Strange Wilderness is the latest film from Happy Madison, Adam Sandler’s production company. Because of this, it features the usual Sandler hangers-on, like Allen Covert and Peter Dante, i.e. those guys whose names you don’t recognize, yet they’re in every single Sandler flick this side of Punch-Drunk Love. However, there’s one guy who is inexplicably absent: the one and certainly only Rob Schneider. And while a Schneider-free movie is never a bad thing, his absence does indicate what kind of film this is: Strange Wilderness is so terrible that Rob Schneider was unwilling to be in it.
I honestly can’t blame him. Other than Kevin Heffernan’s (Beerfest) ability to keep his clothes on for the film’s running time, there isn’t one single redeeming quality in this entire movie, unless you really just despise those Mac commercials and want to watch Justin Long’s career slide slowly into the abyss. I’m still trying to figure out what exactly Strange Wilderness is supposed to be. Obviously, it’s first and foremost a stoner comedy, which basically means everyone sits around and does drugs and acts stupid, with the film working on the premise that the mere sight of a bong will induce fits of laughter. But on top of the drug use, the film employs the kind of “random” humor popularized by Anchorman (2004). Since there’s never a punch line—let alone a point—to any of the randomness, the humor never works. Of course, it might have helped if the jokes had been more than just the “LOL we’re high” variety combined with a handful of gross-out gags (like a fake turkey latched onto Steve Zahn’s manhood, or Robert Patrick—proving there are worse fates than being in The Marine (2006)—sporting a mangled scrotum). Of course, when you realize first-time director Fred Wolf also wrote Dickie Roberts: Former Child Star (2003), three guys vomiting into the mouth of a shark starts to look pretty classy.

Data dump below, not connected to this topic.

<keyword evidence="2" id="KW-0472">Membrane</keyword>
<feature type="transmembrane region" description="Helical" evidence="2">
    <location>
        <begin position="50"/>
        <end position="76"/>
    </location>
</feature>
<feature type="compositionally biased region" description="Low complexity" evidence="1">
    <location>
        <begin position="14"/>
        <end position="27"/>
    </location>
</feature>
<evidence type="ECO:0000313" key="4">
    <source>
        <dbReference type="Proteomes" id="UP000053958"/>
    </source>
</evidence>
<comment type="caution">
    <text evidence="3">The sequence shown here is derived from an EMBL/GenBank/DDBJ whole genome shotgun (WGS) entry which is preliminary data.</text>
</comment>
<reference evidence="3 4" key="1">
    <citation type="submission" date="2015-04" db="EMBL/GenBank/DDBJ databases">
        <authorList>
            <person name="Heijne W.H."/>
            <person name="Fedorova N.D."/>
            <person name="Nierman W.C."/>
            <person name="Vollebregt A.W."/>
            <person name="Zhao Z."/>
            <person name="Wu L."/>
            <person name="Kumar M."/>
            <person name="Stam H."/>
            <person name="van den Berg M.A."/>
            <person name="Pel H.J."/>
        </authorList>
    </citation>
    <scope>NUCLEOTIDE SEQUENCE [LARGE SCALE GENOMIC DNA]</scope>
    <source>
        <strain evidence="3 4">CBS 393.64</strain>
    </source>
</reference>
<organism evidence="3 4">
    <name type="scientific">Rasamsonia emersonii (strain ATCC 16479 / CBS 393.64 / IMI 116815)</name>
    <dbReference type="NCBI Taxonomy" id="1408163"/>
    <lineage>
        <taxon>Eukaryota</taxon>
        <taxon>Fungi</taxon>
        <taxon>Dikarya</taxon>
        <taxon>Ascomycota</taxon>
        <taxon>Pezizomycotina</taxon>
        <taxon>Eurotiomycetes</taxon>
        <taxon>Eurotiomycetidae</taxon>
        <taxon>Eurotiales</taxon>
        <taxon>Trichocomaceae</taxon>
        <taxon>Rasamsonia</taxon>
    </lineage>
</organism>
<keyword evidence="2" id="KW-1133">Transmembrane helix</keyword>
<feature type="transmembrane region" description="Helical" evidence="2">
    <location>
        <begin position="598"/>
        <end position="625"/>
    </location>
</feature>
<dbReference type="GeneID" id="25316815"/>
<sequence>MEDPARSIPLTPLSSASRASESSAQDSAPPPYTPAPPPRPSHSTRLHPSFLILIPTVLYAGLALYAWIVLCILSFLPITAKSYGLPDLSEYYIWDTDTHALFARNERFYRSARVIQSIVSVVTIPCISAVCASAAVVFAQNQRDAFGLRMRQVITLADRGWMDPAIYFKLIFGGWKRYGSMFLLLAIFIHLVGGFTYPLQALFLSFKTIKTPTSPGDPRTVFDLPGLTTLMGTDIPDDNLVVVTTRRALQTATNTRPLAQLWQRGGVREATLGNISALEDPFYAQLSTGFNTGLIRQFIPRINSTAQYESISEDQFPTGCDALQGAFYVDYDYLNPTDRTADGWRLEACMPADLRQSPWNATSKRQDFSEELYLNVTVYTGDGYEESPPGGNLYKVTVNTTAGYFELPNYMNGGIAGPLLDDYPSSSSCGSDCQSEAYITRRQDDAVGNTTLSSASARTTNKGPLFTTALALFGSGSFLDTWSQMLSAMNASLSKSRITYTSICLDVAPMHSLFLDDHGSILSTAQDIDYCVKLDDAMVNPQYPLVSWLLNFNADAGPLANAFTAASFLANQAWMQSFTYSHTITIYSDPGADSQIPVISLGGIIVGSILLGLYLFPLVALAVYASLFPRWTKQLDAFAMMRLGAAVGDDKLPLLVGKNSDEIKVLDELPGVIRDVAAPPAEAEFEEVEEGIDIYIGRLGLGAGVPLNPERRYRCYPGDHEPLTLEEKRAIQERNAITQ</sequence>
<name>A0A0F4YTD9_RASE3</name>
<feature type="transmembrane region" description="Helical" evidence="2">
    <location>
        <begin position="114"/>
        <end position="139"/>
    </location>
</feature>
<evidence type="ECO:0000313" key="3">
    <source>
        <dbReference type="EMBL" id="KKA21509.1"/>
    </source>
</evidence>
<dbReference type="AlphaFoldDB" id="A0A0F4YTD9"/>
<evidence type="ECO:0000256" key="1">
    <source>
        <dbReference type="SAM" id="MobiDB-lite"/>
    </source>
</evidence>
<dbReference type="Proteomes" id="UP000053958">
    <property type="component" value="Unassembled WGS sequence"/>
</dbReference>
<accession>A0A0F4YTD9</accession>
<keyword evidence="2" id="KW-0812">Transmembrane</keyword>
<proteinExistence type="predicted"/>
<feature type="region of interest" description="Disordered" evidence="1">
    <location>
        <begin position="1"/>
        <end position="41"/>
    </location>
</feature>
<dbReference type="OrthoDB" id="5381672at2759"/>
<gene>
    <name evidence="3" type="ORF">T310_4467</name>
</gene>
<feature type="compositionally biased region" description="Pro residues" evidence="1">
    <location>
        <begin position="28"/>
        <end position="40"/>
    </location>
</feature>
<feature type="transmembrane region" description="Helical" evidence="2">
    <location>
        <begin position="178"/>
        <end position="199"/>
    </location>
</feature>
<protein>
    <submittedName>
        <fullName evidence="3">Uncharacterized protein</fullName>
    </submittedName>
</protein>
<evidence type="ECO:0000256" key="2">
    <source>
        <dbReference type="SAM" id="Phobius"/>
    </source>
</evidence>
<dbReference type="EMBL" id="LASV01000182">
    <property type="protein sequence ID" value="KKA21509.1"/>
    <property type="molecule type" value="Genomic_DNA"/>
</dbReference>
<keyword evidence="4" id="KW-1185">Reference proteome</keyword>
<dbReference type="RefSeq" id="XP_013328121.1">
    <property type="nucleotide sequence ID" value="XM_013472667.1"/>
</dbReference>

The film’s plot centers around Steve Zahn’s character, Peter, a pothead who inherited his father’s nature show after his death and promptly ran it into the ground. In an attempt to reinvigorate his ratings and save the show, Peter and his crew of stoners set off for Ecuador in search of Bigfoot. In this way, the movie’s a road-trip flick, with the team getting into all kinds of unfunny high jinks until the ultimate meet-up with Bigfoot. The film’s plot is also somewhat of a stoner variant on Wes Anderson’s The Life Aquatic With Steve Zissou. Substitute the jaguar shark for Bigfoot, Jeff Goldblum with L.A. Law’s Harry Hamlin and everything good about Anderson’s film for the utter atrociousness of this film and you’ve got two pretty similar movies.
Ultimately, this movie is for people who find Cheech and Chong too intellectual (I’m sure they exist). There’s nothing intentionally good about this film, since the filmmakers didn’t even make an effort when it came to the Bigfoot sighting, which is really the film’s highlight. There hasn’t been a costume this obviously bad (you can see the guy’s face through the mask’s eyeholes) to grace movie screens since Crash Corrigan’s gorilla suit. Heck, Strange Wilderness makes White Pongo (1945) look like The White Gorilla (1945). And there’s not many movies you can say that about. Rated R for nonstop language, drug use, crude and sexual humor.